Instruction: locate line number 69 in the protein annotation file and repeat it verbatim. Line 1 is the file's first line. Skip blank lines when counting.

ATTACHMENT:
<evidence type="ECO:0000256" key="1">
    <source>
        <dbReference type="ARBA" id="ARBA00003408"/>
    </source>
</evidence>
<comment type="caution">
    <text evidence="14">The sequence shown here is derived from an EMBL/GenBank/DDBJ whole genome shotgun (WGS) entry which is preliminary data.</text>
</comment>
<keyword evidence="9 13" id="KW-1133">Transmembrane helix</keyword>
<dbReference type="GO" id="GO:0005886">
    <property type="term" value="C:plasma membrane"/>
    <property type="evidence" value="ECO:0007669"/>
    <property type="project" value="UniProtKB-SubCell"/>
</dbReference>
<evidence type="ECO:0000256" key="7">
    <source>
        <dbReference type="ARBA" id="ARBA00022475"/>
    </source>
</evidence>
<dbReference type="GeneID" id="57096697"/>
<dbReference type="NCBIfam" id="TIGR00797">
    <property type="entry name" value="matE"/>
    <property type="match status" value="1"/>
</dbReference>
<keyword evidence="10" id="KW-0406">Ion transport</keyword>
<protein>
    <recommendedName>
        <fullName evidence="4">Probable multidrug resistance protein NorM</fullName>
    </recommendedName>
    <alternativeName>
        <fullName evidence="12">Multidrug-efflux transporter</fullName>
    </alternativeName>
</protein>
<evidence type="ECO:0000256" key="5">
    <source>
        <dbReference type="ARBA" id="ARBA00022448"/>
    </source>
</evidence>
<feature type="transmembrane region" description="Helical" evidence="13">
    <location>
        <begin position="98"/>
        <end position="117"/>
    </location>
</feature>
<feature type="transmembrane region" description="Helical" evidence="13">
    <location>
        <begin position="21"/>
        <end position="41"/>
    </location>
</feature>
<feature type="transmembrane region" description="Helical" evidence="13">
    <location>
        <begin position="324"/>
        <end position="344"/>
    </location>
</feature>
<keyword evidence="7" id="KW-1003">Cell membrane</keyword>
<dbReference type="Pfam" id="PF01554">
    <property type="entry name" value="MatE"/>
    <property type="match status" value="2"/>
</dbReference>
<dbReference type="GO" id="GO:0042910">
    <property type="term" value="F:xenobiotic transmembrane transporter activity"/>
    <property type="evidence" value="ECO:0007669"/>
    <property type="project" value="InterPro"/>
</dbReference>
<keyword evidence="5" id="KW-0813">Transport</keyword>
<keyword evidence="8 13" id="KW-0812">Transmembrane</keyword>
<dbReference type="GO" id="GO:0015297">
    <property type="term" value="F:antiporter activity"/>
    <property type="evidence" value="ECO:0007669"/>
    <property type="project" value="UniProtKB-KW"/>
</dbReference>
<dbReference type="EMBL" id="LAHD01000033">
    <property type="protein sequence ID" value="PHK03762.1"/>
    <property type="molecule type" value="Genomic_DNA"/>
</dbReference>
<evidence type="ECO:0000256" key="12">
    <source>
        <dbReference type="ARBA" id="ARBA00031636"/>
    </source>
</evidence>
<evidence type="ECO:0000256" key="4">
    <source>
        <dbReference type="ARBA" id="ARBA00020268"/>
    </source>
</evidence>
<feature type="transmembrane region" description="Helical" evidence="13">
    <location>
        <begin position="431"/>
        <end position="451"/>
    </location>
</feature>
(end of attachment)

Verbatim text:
<dbReference type="GO" id="GO:0015297">